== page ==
Why Giving Thanks Matters

Expressing our gratitude matters to Jesus. He notices when we do and when we don't. He knows grateful hearts strengthen us and lead to peace.

Why Giving Thanks Matters

November 26, 2020

Years ago I heard this story in a small Bible discussion group and it remains one of my favorites: 

Now on his way to Jerusalem, Jesus traveled along the border between Samaria and Galilee. As he was going into a village, ten men who had leprosy met him. They stood at a distance and called out in a loud voice, “Jesus, Master, have pity on us!”

When he saw them, he said, “Go, show yourselves to the priests.” And as they went, they were cleansed.

One of them, when he saw he was healed, came back, praising God in a loud voice. He threw himself at Jesus’ feet and thanked him—and he was a Samaritan.

Jesus asked, “Were not all ten cleansed? Where are the other nine? Has no one returned to give praise to God except this foreigner?” Then he said to him, “Rise and go; your faith has made you well.” (Luke 17:11-19 NIV)

As Jesus made His way to Jerusalem, ten leprous men begged Him for mercy. Leprosy carried serious implications at that time. Because of its contagious nature, the law outlined specific instructions regarding the disease.

Priests bore the responsibility to diagnose all cases of leprosy. (Leviticus 13:1-44) Once diagnosed, the law required a leprous person to live in isolation. (Leviticus 13:45-46) Cut off from family, friends and working relationships, lepers resorted to begging-but from a distance.

Some Bible scholars fix the distance prescribed by the priests as a rod (16.5 feet); others place the distance at 100 paces (approximately 250 feet). 

I can’t help but wonder if all these rules made these men feel invisible to normal society. I imagine they formed a bond out of common misery. Surprisingly, their group included a Samaritan. Rome ruled over both Samaritans and Jews, but the two groups hated each other. The bond between these men transcended their normal aversion to associate with one another. (John 4:9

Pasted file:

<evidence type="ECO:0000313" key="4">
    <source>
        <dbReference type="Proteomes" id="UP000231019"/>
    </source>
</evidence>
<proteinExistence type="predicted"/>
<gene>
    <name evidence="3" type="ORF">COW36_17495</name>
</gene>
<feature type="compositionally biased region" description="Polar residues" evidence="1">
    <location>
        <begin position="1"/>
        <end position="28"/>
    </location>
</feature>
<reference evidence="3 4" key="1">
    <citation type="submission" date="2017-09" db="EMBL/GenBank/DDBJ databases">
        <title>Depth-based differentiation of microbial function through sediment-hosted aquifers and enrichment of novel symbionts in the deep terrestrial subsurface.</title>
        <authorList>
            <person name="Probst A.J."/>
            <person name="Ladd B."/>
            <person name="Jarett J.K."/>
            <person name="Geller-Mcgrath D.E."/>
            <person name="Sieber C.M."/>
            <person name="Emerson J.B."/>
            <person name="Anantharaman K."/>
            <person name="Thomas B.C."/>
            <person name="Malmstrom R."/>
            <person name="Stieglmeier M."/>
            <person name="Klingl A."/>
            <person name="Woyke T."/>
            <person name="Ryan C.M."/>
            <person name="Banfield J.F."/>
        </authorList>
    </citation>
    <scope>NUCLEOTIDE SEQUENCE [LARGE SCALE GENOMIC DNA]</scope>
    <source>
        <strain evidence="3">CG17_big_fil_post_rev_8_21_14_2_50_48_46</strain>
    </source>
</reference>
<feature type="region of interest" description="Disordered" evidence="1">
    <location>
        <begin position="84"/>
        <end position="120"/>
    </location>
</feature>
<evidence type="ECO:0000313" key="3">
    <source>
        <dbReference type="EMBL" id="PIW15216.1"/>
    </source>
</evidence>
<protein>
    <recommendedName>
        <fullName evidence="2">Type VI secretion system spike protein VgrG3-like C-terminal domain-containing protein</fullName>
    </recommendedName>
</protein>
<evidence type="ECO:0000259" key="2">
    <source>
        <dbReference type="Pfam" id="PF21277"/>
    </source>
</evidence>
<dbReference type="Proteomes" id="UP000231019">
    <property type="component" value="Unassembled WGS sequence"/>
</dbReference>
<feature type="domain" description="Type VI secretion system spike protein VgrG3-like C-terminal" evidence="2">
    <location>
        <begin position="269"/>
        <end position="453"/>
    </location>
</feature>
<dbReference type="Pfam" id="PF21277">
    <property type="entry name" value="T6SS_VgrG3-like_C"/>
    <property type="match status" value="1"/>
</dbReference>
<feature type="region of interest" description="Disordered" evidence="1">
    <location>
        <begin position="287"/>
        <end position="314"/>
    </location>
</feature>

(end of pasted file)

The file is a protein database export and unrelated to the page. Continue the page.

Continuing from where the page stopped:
Together they found the courage to overcome their obstacles. Standing at a far greater distance than the six feet required for COVID, they called out to the One who would see them. 

In response, Jesus sent them to show themselves to the priests. Only priests could declare a person cured of leprosy and able to return to normal life. 

As the lepers obeyed, they were healed of their leprosy. Of the ten, only the Samaritan returned to thank Jesus for the miracle.

I can easily find reasons for the nine who did not return. These men could have traveled to see the priest of their home community. Eager to resume their normal lives with family, friends and work, returning to Jesus to offer thanks may have seemed too great a sacrifice. Maybe they thought Jesus already knew~as God, He is omniscient. Or maybe they planned to come back at a more convenient time.

I see myself so often in these nine men. A busy schedule and life itself sometimes blinds me to the miracles around me. Like these lepers, I can easily take for granted some of the blessings Jesus sends me every day.

Interestingly, the Samaritan returned to offer thanks. Of the ten men, he would be the least likely to ask Jesus for a blessing. As a foreigner, and enemy of the Jewish people, he could have had no expectation for Jesus to grant his request. Knowing how little he deserved the miracle created a gratitude he couldn’t ignore.

I also see myself in this Samaritan. I find my deepest gratitude grows out of those moments when I know I am least deserving. 

Finally, I can’t help but consider the reaction of Jesus. He noticed and praised the Samaritan who returned. He also noticed the nine who did not.

Expressing my thanks matters to Jesus. He notices when I take blessings for granted; He notices when my heart spills over with gratitude. It matters because He created us; He knows a grateful heart gives us strength and leads us to peace.

As I continue down the road, I long to be more aware and to express thanks for all the blessings He sends me. Wherever you are in your journey, I pray you can do the same.

Why Giving Thanks Matters

November 26, 2020

Expressing our gratitude matters to Jesus. He notices when we do and when we don't. He knows grateful hearts strengthen us and lead to peace.